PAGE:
Forced student labour is central to the Chinese economic miracle
You’ll hear a lot of pieties about China this week. As George Osborne and Boris Johnson schlep from Shanghai to Shenzhen, they’ll give the usual sales spiel about trade and investment and the global race. What they won’t talk much about is Zhang Lintong. Yet the 16-year-old’s story tells you more about the human collateral in the relationship between China and the west than any number of ministerial platitudes.
In June 2011, Zhang and his teenage classmates were taken out of their family homes and dispatched to a factory making electronic gadgets. The pupils were away for a six-month internship at a giant Foxconn plant in the southern city of Shenzhen, a 20-hour train ride from their home in central China. He had no say in the matter, he told researchers. “Unless we could present a medical report certified by the city hospital that we were very ill, we had to go immediately.”
As a first-year student at a secondary vocational school, it was illegal for Zhang (not his real name) to be sent on any kind of internship. And under Chinese law work-placements have to be directly related to a pupil’s studies. Zhang was an arts major and a fan of the work of Russian realist painters. He was to spend half a year turning out iPhones and other consumer electronics.
The only child of a peasant family in the Chinese countryside, Zhang‘s first experience of pitching up at a mega-factory was to be split up from his equally bewildered classmates. They were forced to sleep in different factory dormitories, among adult strangers. Given the same uniforms as the regular workers, the interns’ training was rudimentary. And then there was the work: Zhang performed one or two small tasks over and over again while standing for hours on end in a huge line turning out Apple products. “It’s tiring and boring,” he told researchers outside work. “I very much want to quit but I can’t.”
Incredible as it sounds, Zhang‘s story is actually typical. As the number one supplier to Apple and manufacturer for a host of other consumer-electronics firms, Foxconn is one of the largest employers in China – and among the biggest users of student labour. In October 2010, the company estimated that, at times, up to 15% – or 150,000 – of its million-strong workforce were students. More than 28,000 were estimated to be interning for Apple alone. Last year, academics reported that 70% of the staff at a Honda gearbox factory were from secondary schools.
Nor is such exploitation merely the stuff of recent history: just last week, Foxconn admitted that it had broken the law by making schoolchildren work overtime and night shifts. More than a thousand of them had reportedly been building the soon-to-be released PlayStation 4 games consoles.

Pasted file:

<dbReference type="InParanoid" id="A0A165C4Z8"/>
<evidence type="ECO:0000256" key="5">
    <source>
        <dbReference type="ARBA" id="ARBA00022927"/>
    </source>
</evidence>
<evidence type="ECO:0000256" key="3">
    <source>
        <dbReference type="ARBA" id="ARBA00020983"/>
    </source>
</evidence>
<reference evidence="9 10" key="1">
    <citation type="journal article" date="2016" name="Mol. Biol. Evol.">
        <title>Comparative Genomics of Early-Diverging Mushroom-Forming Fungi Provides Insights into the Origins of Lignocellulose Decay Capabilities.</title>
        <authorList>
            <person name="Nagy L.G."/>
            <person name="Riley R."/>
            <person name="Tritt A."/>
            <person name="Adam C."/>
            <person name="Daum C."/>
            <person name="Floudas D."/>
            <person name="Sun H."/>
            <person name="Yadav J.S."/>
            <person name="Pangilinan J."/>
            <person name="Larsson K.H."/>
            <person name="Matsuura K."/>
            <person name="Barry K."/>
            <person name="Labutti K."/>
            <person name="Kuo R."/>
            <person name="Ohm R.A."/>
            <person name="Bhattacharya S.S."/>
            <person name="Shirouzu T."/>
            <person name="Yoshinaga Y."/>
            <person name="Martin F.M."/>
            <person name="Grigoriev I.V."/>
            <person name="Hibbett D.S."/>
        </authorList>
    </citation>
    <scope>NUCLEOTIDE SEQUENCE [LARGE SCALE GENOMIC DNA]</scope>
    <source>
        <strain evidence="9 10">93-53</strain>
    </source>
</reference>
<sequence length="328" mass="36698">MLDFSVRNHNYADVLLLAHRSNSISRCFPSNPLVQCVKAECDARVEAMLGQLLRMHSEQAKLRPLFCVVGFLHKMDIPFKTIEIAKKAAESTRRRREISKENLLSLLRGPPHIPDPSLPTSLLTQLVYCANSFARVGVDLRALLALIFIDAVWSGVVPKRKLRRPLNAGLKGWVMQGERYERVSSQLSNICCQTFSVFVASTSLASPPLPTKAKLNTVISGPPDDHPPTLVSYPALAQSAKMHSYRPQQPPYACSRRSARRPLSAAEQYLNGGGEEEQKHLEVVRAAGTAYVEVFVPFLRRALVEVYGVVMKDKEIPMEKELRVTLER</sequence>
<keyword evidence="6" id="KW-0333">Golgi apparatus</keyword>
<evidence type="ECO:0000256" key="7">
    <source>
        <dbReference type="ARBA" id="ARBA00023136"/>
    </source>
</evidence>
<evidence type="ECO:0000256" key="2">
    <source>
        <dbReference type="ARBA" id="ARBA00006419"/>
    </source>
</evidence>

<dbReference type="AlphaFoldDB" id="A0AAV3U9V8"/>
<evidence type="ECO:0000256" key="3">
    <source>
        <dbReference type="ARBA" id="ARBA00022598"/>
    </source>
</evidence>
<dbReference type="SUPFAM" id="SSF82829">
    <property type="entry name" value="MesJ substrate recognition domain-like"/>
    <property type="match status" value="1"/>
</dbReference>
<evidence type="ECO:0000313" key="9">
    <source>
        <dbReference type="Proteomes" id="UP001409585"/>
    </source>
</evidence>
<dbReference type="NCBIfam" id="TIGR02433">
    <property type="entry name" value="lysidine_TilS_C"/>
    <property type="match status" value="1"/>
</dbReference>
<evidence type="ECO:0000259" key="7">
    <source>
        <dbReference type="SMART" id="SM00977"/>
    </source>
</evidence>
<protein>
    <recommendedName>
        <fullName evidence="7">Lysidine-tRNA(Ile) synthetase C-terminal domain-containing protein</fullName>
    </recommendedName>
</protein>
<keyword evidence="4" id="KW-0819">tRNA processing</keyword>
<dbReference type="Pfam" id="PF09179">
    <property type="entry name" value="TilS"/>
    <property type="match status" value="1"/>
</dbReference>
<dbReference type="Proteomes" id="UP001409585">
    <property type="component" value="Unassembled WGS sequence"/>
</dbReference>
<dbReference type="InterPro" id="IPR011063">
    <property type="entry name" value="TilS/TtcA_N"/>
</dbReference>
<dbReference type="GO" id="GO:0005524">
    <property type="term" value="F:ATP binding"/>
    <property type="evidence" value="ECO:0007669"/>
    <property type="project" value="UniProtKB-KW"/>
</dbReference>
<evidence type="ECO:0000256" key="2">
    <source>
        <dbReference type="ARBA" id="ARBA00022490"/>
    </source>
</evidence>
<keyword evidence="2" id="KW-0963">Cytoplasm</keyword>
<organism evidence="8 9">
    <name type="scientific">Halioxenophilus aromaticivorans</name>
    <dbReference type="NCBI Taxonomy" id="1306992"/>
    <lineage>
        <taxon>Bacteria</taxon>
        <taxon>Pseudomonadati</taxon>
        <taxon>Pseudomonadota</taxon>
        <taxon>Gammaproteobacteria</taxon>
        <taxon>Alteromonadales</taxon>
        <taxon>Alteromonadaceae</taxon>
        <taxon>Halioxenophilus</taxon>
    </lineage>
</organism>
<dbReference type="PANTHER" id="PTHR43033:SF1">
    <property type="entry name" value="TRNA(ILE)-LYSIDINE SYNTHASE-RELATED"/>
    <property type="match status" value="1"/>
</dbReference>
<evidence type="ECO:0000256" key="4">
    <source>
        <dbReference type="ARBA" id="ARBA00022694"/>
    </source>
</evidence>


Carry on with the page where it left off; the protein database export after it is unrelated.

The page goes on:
Zhang‘s interview was one of 63 with student interns collected over two years in a forthcoming book by Jenny Chan, Pun Ngai and Mark Selden. The children’s stories make upsetting reading. A 16-year-old girl suffers menstrual disorders in the middle of her internship. The pains continue for months, and she thinks they’re caused by the night shifts and the stress of the factory: “We don’t have breaks whenever we’re behind on the production targets.” The stranded girl is understandably reluctant to discuss the issue with her male line manager, yet her parents are so far away they can only offer suggestions over the phone.
Such tales aren’t just a series of regrettable one-offs. Zhang and his classmates and the hundreds of thousands of teenagers like them are at the heart of one of the most powerful economic relationships at work today. They are part of a trading relationship in which Chinese children are forced into a manufacturing machine, with the connivance of both major employers and local government, to produce shiny things to be sold by billion-dollar multinationals to western consumers.
What do I mean by the connivance of government? The summer before Zhang was packed off to a Foxconn plant, a city in his home province of Henan ordered all its vocational schools to send their students to a Foxconn factory in the same city of Shenzhen. Those who had placements elsewhere were to break them off and rush south.
Chan and her colleagues believe this was to have a ready-trained workforce for the imminent opening of an iPhoneplant in Henan. Far from being kept secret, the directive was press released and the provincial governor oversaw its implementation. Official recruitment targets were issued and the local government was offered a £1.6m subsidy to get Foxconn the workers it needed. And teachers went with their classes, paid by Foxconn to make sure their children worked hard and don’t leave.
In one factory, the students complained about stomach aches, about choking – and they’d ask about the safety of their workplace. How did their teacher respond? As he later told the researchers, he invoked the nuclear disaster at Fukushima: “Take a moment to think about the selflessness of the scientists and the medical teams [at Fukushima] when Japan reported the tragic radiation leak. None of the Japanese withdrew from rescue work. So everyone of us should take responsibility for the good of humanity.” Through this system western consumers get amazing new gadget’s year after year. Apple will tell you that the inhumane conditions at its Chinese supplier factories are now safely in the past, even though it admits that some internships are still “poorly run”. It requires a convenient blindness to believe that. A report by Apple’s auditors in May 2013”found no interns has been engaged at Chengdu [a city in mid-western China] since September 2011”. Yet an HR official for Foxconn told Chan in September 2011 that more than 7,000 student interns were working in the Chengdu factory – over 10% of the entire staff.